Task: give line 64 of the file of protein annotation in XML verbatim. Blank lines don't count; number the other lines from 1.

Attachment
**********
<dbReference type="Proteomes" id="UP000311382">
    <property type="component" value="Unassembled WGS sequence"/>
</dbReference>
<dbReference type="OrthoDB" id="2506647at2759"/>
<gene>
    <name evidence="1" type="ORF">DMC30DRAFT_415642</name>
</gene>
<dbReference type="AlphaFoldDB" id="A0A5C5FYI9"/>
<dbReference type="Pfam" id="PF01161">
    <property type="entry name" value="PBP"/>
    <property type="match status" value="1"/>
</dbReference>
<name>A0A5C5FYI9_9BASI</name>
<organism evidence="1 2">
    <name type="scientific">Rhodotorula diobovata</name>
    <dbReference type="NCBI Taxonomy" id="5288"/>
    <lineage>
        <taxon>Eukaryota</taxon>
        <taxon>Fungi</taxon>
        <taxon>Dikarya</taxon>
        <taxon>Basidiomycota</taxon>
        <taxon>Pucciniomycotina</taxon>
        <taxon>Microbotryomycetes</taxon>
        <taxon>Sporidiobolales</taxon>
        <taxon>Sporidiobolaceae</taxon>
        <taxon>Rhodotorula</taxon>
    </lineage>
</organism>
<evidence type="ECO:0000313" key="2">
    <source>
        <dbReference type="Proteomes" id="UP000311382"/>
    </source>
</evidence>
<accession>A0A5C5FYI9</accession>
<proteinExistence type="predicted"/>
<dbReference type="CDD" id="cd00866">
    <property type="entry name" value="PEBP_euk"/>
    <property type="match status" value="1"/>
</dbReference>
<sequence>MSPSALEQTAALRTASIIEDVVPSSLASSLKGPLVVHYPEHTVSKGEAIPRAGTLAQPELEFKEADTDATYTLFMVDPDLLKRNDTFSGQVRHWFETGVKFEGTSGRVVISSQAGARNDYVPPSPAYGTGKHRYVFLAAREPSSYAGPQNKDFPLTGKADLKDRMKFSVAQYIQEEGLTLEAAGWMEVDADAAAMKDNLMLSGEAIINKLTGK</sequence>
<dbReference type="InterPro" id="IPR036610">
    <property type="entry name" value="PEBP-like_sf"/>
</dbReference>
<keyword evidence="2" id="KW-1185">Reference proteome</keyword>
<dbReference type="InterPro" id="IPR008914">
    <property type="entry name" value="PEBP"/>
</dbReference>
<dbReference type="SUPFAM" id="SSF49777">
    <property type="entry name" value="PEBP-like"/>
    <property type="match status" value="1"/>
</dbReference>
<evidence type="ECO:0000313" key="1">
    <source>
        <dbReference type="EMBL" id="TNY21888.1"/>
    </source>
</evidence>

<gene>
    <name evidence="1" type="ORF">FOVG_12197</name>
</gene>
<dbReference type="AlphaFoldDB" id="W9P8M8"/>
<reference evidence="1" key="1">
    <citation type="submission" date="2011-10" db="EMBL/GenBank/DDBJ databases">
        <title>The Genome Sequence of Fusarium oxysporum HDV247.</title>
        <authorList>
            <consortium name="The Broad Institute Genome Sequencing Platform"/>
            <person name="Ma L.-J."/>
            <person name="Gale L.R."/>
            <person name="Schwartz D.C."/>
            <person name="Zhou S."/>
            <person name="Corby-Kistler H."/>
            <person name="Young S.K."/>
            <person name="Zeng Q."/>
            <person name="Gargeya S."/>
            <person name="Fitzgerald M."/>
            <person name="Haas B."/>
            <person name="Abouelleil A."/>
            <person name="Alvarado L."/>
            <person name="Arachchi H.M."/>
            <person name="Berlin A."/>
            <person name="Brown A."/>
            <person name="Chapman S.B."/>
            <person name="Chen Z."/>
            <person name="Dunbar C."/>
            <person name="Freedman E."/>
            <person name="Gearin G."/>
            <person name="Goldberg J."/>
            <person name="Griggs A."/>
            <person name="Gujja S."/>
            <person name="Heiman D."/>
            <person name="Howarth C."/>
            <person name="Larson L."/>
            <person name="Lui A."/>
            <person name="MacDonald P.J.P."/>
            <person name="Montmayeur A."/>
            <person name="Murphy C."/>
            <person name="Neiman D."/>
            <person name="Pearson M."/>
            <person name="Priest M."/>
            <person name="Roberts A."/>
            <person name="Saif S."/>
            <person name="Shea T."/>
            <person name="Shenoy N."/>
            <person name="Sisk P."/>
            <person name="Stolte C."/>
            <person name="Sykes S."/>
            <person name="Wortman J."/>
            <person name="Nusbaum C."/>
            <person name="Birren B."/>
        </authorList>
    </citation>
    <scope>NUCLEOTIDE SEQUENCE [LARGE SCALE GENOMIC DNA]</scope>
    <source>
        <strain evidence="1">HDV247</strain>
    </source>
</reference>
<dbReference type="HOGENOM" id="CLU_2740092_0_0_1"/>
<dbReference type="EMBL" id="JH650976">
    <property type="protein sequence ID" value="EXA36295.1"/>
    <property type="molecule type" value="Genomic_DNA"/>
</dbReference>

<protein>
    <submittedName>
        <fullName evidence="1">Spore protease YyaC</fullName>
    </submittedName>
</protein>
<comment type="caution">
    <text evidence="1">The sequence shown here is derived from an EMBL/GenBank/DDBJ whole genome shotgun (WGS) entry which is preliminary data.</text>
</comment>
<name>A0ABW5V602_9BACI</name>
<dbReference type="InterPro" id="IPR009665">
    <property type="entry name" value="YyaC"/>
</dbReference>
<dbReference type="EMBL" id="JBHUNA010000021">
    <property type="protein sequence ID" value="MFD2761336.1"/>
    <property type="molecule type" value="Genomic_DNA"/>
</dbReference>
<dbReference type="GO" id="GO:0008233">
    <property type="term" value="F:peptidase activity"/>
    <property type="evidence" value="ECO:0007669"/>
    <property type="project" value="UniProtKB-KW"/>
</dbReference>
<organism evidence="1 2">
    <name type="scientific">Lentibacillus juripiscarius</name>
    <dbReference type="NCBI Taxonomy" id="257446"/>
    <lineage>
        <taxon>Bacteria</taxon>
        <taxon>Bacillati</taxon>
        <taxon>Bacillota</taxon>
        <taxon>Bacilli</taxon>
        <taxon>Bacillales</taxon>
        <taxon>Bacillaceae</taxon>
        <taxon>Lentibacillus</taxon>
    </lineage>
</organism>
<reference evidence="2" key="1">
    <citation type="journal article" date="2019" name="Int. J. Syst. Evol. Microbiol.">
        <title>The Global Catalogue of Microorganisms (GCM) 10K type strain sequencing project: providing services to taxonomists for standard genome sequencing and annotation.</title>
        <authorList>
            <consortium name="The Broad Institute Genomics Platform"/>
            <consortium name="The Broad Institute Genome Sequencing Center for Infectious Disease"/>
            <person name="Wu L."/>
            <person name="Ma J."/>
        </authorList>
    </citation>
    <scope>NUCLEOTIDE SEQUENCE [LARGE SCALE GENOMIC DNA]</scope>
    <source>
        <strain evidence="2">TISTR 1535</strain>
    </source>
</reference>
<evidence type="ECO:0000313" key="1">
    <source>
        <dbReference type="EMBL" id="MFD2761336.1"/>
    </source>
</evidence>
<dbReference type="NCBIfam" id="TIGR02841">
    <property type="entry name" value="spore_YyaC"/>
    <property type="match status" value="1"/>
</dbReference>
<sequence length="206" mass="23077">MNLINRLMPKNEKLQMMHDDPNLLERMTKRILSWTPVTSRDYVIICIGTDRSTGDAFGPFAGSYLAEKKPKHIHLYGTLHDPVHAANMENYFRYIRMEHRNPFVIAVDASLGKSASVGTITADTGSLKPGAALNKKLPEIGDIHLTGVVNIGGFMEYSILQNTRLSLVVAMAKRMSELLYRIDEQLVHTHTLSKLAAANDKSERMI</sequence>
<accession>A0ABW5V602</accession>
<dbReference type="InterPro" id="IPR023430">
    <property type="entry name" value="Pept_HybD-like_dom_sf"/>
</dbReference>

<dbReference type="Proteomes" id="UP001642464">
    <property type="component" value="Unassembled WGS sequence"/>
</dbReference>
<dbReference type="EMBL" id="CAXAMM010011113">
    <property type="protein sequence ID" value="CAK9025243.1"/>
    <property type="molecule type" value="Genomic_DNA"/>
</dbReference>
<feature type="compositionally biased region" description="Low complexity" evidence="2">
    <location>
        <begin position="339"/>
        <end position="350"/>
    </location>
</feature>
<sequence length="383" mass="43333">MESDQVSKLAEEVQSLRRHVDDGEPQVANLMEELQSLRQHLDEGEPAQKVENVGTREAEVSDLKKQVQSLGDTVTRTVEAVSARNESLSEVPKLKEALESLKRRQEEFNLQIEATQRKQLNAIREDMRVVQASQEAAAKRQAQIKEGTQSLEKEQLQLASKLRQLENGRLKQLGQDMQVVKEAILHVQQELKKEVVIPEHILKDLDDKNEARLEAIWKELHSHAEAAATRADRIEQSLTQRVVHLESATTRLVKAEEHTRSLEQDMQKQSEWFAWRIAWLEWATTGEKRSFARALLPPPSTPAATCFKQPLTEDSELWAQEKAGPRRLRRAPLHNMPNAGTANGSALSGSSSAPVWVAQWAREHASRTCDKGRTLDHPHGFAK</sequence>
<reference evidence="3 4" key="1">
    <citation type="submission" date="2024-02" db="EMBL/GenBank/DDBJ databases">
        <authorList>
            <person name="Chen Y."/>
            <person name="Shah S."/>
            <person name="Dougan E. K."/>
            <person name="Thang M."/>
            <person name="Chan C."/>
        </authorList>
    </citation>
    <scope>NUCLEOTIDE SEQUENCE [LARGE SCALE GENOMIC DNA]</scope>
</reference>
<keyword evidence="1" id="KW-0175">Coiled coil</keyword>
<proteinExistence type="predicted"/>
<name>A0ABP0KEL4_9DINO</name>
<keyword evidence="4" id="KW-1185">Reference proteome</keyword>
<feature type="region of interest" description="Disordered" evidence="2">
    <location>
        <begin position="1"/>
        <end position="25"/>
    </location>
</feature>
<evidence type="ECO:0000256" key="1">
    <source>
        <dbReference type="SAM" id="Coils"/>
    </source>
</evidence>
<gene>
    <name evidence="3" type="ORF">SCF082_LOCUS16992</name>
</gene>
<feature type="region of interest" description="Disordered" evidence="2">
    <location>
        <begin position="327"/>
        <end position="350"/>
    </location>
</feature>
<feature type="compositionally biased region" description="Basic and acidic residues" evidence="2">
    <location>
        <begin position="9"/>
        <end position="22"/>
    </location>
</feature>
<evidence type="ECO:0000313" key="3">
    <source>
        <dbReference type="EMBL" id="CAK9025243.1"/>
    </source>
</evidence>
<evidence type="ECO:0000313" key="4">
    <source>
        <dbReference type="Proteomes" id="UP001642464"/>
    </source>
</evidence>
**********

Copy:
        <authorList>